This is all symbolic language for the victory of Christ over the pagan nations. The feast is John’s version of Ezekiel’s feast for the birds and beasts of the field that will accompany YHWH’s judgment of the nations: “I will set my glory among the nations, and all the nations shall see my judgment that I have executed, and my hand that I have laid on them” (Ezek. 39:21). The imagery is gruesome, but what John describes is not the sort of military destruction that Jesus predicted for Jerusalem but the collapse of the whole political-religious edifice of Roman imperialism because of the faithful witness of the churches to the lordship of Christ.

At the final judgment the lake of fire is identified with “the second death” (Rev. 20:14-15; 21:8). Nothing further is said about torment. Death and Hades are thrown into the lake of fire so that “death shall be no more” (Rev. 20:14; 21:4). The “second death” will have no power over the martyrs who were resurrected following the overthrow of Rome (Rev. 20:6), but “if anyone’s name was not found written in the book of life, he was thrown into the lake of fire”; “as for the cowardly, the faithless, the detestable, as for murderers, the sexually immoral, sorcerers, idolaters, and all liars, their portion will be in the lake that burns with fire and sulphur, which is the second death” (Rev. 20:15; 21:8).

So to conclude…

The imagery of torment and destruction by fire conforms to the general three horizons pattern of New Testament eschatology: judgment on Jerusalem and the renewal of God’s people, judgment on Rome and the renewal of empire, and a final judgment and renewal of heaven and earth. Suffering is certainly part of the narrative, but it belongs to the first two historical horizons: it has to do with the living experience of God’s wrath against a community, city or nation. Ultimately, the lake of fire is an image for the destruction of everything that is contrary to God’s good creation. As Paul says, the wages of sin is death. Death can be extremely unpleasant, but that is the end of it.

Alex Dalton | Wed, 03/14/2018 - 16:26 | Permalink

Excellent. I really think this is the way to go with all of this hell business and I’d like to see these views spread. Unfortunately there is such a strong tradition of eternal conscious torment associated with the Christian message.

Brian Midmore | Tue, 03/20/2018 - 08:07 | Permalink

When you mention Rom 2. 6-10 you say that those who do not obey the truth will suffer exclusion from eternal life. Paul says that they are not only excluded but that they will suffer indignation, wrath, tribulation and anguish. Is this for all eternity? Their righteous counterparts enjoy eternal life so it might not be assumed that this indignation was eternal? This is some sort of hell surely if not a fiery one.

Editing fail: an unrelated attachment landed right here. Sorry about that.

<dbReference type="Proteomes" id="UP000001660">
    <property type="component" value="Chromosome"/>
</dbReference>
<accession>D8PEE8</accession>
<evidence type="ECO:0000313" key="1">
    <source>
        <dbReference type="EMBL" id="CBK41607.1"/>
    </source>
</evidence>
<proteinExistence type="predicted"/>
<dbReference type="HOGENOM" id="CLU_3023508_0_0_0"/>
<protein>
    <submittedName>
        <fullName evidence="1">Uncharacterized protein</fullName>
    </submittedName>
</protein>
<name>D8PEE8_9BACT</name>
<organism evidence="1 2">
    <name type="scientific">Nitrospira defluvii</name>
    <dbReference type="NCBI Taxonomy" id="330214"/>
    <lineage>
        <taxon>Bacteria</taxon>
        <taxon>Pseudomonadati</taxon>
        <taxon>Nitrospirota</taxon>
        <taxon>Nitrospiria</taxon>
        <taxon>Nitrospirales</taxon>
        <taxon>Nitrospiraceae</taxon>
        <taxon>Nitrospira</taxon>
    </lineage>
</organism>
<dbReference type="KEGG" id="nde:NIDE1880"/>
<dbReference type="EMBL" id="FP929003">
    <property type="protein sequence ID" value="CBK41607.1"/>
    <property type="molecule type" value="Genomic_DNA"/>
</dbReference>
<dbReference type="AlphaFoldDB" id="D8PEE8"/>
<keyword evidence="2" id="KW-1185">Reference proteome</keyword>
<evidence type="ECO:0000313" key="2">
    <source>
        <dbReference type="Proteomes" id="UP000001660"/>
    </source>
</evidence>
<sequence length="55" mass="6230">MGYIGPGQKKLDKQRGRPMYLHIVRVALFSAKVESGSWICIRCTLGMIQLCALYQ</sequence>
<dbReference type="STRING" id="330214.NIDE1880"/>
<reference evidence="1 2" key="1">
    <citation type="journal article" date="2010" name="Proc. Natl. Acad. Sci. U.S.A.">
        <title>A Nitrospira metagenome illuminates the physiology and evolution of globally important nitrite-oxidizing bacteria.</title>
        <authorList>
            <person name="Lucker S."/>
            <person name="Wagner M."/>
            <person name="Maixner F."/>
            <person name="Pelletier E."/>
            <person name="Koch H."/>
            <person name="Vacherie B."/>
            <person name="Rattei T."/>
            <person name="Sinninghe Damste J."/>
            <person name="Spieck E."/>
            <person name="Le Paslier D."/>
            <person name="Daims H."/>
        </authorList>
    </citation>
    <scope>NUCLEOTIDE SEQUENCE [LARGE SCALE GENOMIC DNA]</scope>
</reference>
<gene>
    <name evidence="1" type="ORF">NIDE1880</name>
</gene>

@Brian Midmore:

Brian, thanks for this. A good consideration.

Paul says that Jews and Greeks who seek glory, honour and immortality by patiently doing good work will receive the life of the age (zōēn aiōnion). The language is difficult to pin down, but I would argue that the “life of the age” is the life of the new age that would follow the restoration of God’s people and, from this perspective, the triumph of Christ over the pagan gods.

At least some of the righteous dead would participate in this new age by resurrection, on the strength of Daniel 12:2 LXX: “And many of those who sleep in the flat of the earth will arise, some to everlasting life (zōēn aiōnion) but others to shame and others to dispersion [and contempt] everlasting.” Paul probably expected them then to reign with Christ in heaven rather than on earth, as in Daniel’s vision.

But the Daniel passage also suggests that some of the unrighteous dead (in Daniel’s case apostate Jews) would be raised to face, according to the LXX, shame and dispersion (diasporan). Again, some adjustments have to be made to fit this to Paul’s outlook, but I think we can say that what he had in mind was not “hell” but exclusion from the new social-religious-political order that would be replace classical paganism—in other words, exclusion from the concrete historical life of God’s people in the age to come.

Wrath, fury, tribulation and distress (thipsis kai stenochōria) are not post mortem pains. They define the suffering of a living people under divine judgment: “in your desperate straits and in your affliction (en tēi stenochōriai sou kai en tēi thlipsei sou) with which your enemy shall afflict you” (Deut. 28:53 LXX; cf. 28:55, 57); “they will look up to heaven above, and they will observe the earth below, but look: affliction and distress (thlipsis kai stenochōria) and darkness” (Is. 8:21–22). The exclusion and affliction of these opponents of God may have been everlasting, but that does not mean that individuals consciously suffered eternal torment in some metaphysical state after death.

@Andrew Perriman:

Of course Paul does not say that the consequence of unrepented sin is hell but rather death, which we can say is essentially exclusion from the age to come. I suppose the confusion has arisen since the two alternatives are eternal life and hell and since it is called eternal life it was assumed that hell was for ever. Might this be another example of neoplatonic thinking where these two places became a dichotomy and therefore equal and opposite. Everlasting bliss versus everlasting torment. This avoids the rather messy Biblical reality.